Even as shoppers approach weaving casual pieces into the modern workwear rotation—say a slouchy tee or casual sneaker—Kalinsky and Christeson both emphasize the continued importance of investing in a handful of formal staples like a blazer and trousers. “They’re polished pieces with the ability to dress up or down,” explains Christeson. While you may want to experiment with looser silhouettes and softer materials when it comes to these classics, having them on hand can help turn getting dressed for work into an easier form of uniform dressing, taking some of the guesswork out of your morning routine.
Below, find five key categories for nailing the return-to-work wardrobe.
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When it comes to trousers, don’t be afraid to experiment with something more colorful than what you may have considered in the past. Also, be sure to keep comfort in mind when picking out a new pair. Aim for loose, comfortable silhouettes, or if you’re opting for something more fitted, pay close attention to material. A pull-on style in a soft, sweat-like material will feel less like work pants and more like what you’d be wearing when you’re cozy at home.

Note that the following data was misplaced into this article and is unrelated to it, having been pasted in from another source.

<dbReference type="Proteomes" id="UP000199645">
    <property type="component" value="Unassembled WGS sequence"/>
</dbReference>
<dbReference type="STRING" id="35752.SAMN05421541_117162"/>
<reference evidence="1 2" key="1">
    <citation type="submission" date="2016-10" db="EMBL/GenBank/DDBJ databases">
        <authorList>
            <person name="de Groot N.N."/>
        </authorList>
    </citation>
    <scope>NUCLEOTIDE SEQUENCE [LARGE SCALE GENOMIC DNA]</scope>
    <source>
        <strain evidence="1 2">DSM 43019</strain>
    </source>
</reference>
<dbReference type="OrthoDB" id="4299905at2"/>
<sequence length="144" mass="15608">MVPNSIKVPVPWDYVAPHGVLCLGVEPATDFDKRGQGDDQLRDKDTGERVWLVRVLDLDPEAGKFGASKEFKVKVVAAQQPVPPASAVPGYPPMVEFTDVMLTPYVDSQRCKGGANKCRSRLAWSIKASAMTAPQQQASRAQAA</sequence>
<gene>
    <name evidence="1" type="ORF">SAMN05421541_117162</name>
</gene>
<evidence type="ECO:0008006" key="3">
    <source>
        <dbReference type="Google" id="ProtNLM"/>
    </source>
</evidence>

Harris Tapper Harry Trouser Blue
Everlane The Dream Pant
Theory Treeca Pull-On Pant
As denim trends have shifted, the last few years have found many trendsetters swapping their skinny jeans for baggier silhouettes. While you may be concerned that relaxed denim skews too casual, landing on a relaxed but structured silhouette can actually make denim feel more appropriate for work.
DL1961 Hepburn High Rise Wide Leg Pleated Jeans
Isabel Marant Lemony Flared Jeans
Madewell Baggy Straight Jeans in Westmont Wash
The New Work Dress
It’s time to ditch the standard shift dress for something not only more comfortable, but with a bit more personality. Opt for playful colors in silky styles that you could wear to post-work drinks, but that are still office appropriate. While different offices will have their own specific dress codes, it never hurts to add a bit of flair while staying within the bounds of appropriate dress.
Rixo Aspen Floral-Print Crepe Midi Dress
Zara Plaid Print Dress
Argent Polo Dress in Knit
“I’m rediscovering my signature outfits that made me feel put together really quickly,” explains Ogunnaike. Her favorite blazers have become a key part of outfit building. If you’re investing in something new, ditch your ultra-fitted blazer for something a bit looser. An oversized style in an unexpected material like linen or vegan leather can help make a traditional workwear piece feel fresh again.
St. Agni Origami Single-Breasted Linen Blazer
Nanushka Mariko Belted Vegan Leather Blazer
Ganni Oversized Blazer
The New Work Shoe
“The hardest adjustment style-wise when it comes to returning to the office is the shoe conundrum,” explains Ogunnaike. “It’s something that New Yorkers or people that live in cities with mass transit have to deal with.” She adds that having to organize shoes for commuting, for the office and for the gym afterwards left her not only overwhelmed with planning, but constantly carrying a heavy bag full of options. “I’ve leaned into loafers that are comfortable that I can wear on my walk to the train, sneakers that are polished enough to wear in the office, and have sort of resigned to the fact that I’ll never wear a high heel on my commute again.”